Twilight shaded the sky. Only a small shard of iridescent light traced the horizon as the sun gradually, bit by bit, sank
into the ocean bordering their slice of South Seas paradise.
“He should not be out there like that, Mauriri.” Lianni said, clearing the dishes on she and her husband’s
deck table. The attractive native woman looked beyond into the distance, scrutinizing the man sitting on the beach. He was
watching the waves but not truly seeing them. After supper David Grief had taken a bottle of spirits, procured from his own
pants pocket, and fixed his eyes on it for a long while. From his other pocket he pulled a half sheet of folded white paper.
He glanced at it once, an odd expression coming over his face, and stuffed it back in. Preoccupied, he thanked Lianni for
the wonderful meal. David appeared so thoughtful and sad she wanted to say something but just did not have the words that
could make it better. She watched as he turned and shuffled off the deck. “He did not bring his jacket.” Lianni
persisted, “At least take him a blanket; something to wrap around his shoulders. The breeze off the water is making
Mauriri nodded, understanding his wife’s unspoken plea. She wanted him to talk with David. He really was the only
person who could get through to him at a time like this. Mauriri recognized his friend’s mood; the slumped shoulders
and hung head. David Grief was not feeling the cold, as Lianni had suggested. Right now he was consumed by deep contemplation,
melancholy and probably, more than anything else, a sense of substantial responsibility and heartache. With a sympathetic
sigh, Mauriri kissed Lianni quickly on the side of her head then pulled a coverlet from the back of a wicker chair. He preceded
forward, his sandaled feet sinking deep into the white sand as he made a beeline to his partner.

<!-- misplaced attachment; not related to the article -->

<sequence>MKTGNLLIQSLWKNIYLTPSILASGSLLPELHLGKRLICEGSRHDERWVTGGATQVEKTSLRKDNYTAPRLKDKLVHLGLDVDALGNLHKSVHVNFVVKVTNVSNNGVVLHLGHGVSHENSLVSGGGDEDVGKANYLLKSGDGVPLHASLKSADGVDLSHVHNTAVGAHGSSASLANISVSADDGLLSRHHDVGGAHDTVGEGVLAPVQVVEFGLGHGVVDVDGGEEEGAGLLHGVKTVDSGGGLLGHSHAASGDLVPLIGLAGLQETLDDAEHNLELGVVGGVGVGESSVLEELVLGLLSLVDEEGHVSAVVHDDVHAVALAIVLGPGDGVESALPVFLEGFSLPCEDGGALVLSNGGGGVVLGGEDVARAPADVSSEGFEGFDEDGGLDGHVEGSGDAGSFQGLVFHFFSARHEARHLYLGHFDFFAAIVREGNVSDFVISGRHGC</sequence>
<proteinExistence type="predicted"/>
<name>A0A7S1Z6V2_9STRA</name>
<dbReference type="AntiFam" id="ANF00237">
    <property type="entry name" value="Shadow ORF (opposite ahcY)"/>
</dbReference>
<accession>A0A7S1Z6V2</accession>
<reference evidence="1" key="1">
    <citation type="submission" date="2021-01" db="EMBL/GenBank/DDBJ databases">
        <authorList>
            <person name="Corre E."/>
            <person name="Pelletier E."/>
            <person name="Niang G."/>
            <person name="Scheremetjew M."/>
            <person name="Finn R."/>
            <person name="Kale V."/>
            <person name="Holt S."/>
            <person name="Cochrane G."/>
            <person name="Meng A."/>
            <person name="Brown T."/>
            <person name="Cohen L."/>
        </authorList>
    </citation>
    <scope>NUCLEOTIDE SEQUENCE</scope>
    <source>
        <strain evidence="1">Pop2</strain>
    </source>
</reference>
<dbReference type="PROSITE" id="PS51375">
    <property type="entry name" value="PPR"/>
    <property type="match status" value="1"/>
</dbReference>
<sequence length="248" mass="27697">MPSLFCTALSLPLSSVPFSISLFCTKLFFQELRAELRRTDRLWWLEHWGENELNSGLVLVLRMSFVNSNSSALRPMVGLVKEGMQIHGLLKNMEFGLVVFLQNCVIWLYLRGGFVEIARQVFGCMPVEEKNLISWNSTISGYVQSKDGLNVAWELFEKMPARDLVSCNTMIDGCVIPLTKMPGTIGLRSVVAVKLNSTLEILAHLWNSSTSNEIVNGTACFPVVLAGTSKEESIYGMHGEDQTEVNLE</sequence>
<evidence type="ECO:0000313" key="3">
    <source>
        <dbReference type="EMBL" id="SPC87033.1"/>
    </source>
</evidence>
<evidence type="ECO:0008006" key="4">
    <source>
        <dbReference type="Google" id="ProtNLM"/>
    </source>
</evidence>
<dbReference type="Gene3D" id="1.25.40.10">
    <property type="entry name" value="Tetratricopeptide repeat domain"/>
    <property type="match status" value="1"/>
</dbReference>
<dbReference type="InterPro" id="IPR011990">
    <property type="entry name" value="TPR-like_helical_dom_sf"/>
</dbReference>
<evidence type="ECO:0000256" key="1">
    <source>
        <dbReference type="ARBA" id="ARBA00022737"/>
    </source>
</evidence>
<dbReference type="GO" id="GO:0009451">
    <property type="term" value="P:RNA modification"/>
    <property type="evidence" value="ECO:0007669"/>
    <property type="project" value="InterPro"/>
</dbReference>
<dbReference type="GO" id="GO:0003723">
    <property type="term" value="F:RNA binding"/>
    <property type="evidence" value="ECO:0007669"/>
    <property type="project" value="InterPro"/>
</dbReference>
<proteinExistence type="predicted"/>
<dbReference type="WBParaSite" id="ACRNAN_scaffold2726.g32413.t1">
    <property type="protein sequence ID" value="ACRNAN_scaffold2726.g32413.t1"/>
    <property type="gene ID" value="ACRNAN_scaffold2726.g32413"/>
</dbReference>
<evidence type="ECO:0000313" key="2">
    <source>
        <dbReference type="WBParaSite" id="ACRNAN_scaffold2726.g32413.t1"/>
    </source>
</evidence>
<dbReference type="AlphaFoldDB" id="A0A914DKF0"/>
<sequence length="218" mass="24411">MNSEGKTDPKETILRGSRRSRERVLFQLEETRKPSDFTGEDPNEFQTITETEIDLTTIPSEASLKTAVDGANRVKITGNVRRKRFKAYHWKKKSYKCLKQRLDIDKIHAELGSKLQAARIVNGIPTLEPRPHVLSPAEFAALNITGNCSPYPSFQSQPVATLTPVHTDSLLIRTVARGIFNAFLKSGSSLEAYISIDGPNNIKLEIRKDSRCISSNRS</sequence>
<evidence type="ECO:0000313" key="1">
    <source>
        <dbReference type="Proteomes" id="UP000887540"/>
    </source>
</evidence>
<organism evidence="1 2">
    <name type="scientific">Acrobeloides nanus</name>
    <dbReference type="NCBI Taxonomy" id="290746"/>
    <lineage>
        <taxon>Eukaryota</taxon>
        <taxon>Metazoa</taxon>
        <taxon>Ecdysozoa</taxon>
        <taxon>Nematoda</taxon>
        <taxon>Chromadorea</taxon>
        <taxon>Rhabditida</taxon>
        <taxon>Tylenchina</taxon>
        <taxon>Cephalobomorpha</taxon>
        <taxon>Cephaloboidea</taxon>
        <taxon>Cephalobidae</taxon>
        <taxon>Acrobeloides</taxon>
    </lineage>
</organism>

When he reached Grief, Mauriri carefully dropped the blanket over his friend’s shoulders. He was not entirely surprised
to receive no reaction. David was already a quarter way through his bottle of brandy. Mauriri sat beside him and sifted sand
through his fingers. He did not say a word, waiting for the other man to speak.
Grief was staring down at the label on the bottle, “Napoleon, eighteen sixty five.” he murmured after a few
moments, “Isabelle said it travels well.” He reflected and took another swallow. “She was right.”
Mauriri nodded but remained silent.
“I saw William Reed off yesterday. Before we parted he told me I was a good man.” Grief snorted a sarcastic
laugh, “Can you imagine me being a good man?”
“You are, David.” Mauriri said.
“Good men don’t take advantage of the people they love. I took advantage of you, Mo. I took advantage of Lavinia
and Isabelle too …” Grief fought the urge to punch his fist into the sand, “Why? Because I’m selfish
bastard. I just don’t give a damn.”
“What happened between us was long ago, David. Lavinia has always understood what you are and the way you live your
life. And Isabelle …” He paused, knowing the pain a wrong word might cause his slightly inebriated friend, “You
didn’t know. None of us knew.”
“Ignorance is a very weak excuse, Mo!” Grief barked with more venom than intended, “I was lazy and she
was ... ambitious. I knew Isabelle wasn’t going to wait around.”
“She knew the risks. We all do.”
“I didn’t give her a choice.”
“Yes you did, David.”
It may have been easier if they had merely received a letter, Mauriri pondered, or if William Reed hadn’t been so
unwavering in his quest to tell them the whole wretched story. But Isabelle’s brother felt he owed it to he and
David. They were, after all, Isabelle’s closest “family”. Mauriri closed his eyes a moment, recalling when
Reed used that word. Partners, yes. Friends, yes. Family? Besides William, a brother she seldom saw, who else did Isabelle
Mauriri really hadn’t come to realized how special Miss Reed was, how much a part of the islands she had become,
until they heard the news. At the bar he and the others, including Lavinia, Clare, Colin and David had settled back to reflect
on Isabelle’s accomplishments and their camaraderie.
The woman’s good business sense had The Rattler turning a profit. It was possibly the first real income earned
since the Windham Run two years ago, and that had been more of a race than actual commerce. Both he and David
were thrilled to see their cut when she had presented the books to them last month. Mauriri added money to an account at a
mainland bank, a small nest egg for Tahnee and Tevaki. He wanted his children well educated, prepared to face the world outside
of their home island. David on the other hand, having no wife or children to consider, made a few significant upgrades to